Provide better mental health treatment for adolescents with disabilities



Many adolescents with intellectual and developmental disabilities receive care coordination services from a state agency funded by the Bureau of Maternal and Child Health. Teens with disabilities are up to five times more likely to suffer from mental, emotional and behavioral disorders than teens without disabilities, researchers at the University of Illinois at Chicago say, and care coordination services are helping these young people get the medical care and social services they need to be healthy.

However, current care coordination programs generally do not provide mental health treatment or preventive mental health interventions.

Today, UIC researchers received $ 7 million from the Patient-Centered Outcomes Research Institute to assess whether integrated behavioral health care coordination, which includes a tailored mental health treatment component, results in better outcomes. results than a standard state agency care coordination program.

Mental health disparities have a disproportionate impact on people with disabilities and there are few preventive interventions or treatments to serve this vulnerable population. Early identification and treatment through a common point of access for young people with intellectual and developmental disabilities and families would be an ideal public health opportunity to prevent the onset of mental health disorders and improve trajectories. health and professional careers throughout the life of this historically underserved population. “

Kristin Berg, Co-Principal Investigator, UIC Associate Professor on Disability and Human Development at the College of Applied Health Sciences

Although the study is not yet open for enrollment, the researchers plan to engage 780 adolescents between the ages of 13 and 20 who have intellectual and developmental disabilities and their families and will monitor their health and experiences within the healthcare system. for 24 months. Recruitment will include adolescents living in urban and rural areas and will include all racial and ethnic identities.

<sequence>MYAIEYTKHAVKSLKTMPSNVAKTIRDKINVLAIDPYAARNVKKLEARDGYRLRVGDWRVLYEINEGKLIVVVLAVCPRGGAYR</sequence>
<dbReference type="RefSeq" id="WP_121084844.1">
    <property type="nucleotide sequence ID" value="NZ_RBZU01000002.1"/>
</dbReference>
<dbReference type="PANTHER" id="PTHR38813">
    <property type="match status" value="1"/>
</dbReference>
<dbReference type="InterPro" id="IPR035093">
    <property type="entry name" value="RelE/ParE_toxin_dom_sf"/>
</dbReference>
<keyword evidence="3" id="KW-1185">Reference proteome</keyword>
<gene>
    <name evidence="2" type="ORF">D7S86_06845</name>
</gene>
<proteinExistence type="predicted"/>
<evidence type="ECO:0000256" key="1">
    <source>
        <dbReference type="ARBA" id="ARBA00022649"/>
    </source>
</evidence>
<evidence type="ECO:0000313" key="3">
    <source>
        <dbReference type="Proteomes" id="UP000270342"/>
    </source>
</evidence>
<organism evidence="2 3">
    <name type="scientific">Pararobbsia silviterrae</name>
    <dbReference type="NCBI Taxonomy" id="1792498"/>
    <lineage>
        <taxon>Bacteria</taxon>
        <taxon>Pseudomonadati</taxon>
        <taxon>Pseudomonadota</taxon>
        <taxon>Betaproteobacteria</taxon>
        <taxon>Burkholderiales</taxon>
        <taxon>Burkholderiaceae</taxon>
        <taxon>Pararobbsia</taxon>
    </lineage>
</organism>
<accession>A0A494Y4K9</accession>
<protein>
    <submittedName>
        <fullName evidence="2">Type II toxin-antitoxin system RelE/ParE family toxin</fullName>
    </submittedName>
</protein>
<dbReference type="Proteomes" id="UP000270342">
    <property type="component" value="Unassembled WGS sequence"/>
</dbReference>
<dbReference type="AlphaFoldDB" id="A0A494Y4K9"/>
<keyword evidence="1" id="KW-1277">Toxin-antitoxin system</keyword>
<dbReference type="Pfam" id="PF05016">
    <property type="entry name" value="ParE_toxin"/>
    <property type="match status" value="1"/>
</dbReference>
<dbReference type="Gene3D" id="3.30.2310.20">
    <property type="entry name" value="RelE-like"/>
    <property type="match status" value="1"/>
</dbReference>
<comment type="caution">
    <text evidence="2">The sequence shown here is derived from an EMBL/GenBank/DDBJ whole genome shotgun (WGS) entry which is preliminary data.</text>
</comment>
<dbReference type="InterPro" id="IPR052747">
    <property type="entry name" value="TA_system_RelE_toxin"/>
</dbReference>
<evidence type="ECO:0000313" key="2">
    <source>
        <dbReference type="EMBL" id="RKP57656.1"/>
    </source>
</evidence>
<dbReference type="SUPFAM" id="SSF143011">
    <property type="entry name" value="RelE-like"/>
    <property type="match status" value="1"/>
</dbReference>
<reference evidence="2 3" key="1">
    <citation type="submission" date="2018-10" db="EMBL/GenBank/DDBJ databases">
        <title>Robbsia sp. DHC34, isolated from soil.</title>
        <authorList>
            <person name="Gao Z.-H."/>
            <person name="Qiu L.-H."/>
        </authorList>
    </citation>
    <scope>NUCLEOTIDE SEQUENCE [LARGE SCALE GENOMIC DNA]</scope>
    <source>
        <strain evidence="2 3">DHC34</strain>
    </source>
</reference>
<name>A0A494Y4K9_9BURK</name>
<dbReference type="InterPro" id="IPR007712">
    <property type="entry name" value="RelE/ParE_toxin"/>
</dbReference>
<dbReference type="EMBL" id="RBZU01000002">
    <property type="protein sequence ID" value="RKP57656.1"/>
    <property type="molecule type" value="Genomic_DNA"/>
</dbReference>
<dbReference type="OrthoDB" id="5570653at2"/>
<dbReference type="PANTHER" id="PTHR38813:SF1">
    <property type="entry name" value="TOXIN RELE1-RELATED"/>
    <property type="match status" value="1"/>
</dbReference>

While all participants will receive standard care coordination from the state agency, half of the participants will also receive the behavioral health CHECK component.

The CHECK program, originally designed to help Medicaid families and children with chronic illnesses gain better control over their long-term health, relies on community health workers alongside health care providers to better serve the whole person by addressing the social determinants of health.

“In this way, patients benefit from the support of experts in both areas – health and the social determinants of health – at the same time,” said Michael Gerges, executive director of CHECK. “The CHECK behavioral health model goes even further by intervening both preventively and actively to meet needs, while improving the referral process. “

Throughout the five-year study, researchers will follow how adolescents feel and health behaviors by asking questions about anxiety and depression, health, health habits, functioning, ability to manage health care and self-efficacy. The team will also assess how satisfied adolescents, parents, and health care providers are with the care coordination experience.

“The results of this study will create new knowledge about models of care coordination that lead to better mental health and transition outcomes, as well as the model preferred by young people with disabilities and their families,” said the researcher. principal, Dr Benjamin Van Voorhees, UIC. professor and director of pediatrics at the faculty of medicine. “Such knowledge can lead to systematic changes in the way depression and anxiety are identified and treated in this population, potentially reducing existing barriers to accessing behavioral health care that disproportionately impact young people.” of racial and ethnic minorities with disabilities. “

Pending approval of the study by UIC’s institutional review committee, researchers plan to enroll participants from fall 2022.

Rebecca Feinstein and Kruti Acharya from UIC, Tracy Gladstone from Wellesley College, Dr Michael Msall from the University of Chicago and Cheng-Shi Shiu from UCLA are working with Van Voorhees, Gerges and Berg on the study.

The Patient-Centered Outcomes Research Institute is an independent, not-for-profit organization authorized by Congress in 2010 to fund research that will provide patients, their caregivers, and clinicians with the evidence-based information they need to make more informed decisions about care. health. Funding for the study, called Behavioral Health Stratified Treatment (BEST) to Optimize Transition to Adulthood for Youth with IDD, awaits completion of a business and programmatic review by PCORI staff and the issuance of a formal award contract.


University of Illinois at Chicago



Leave A Reply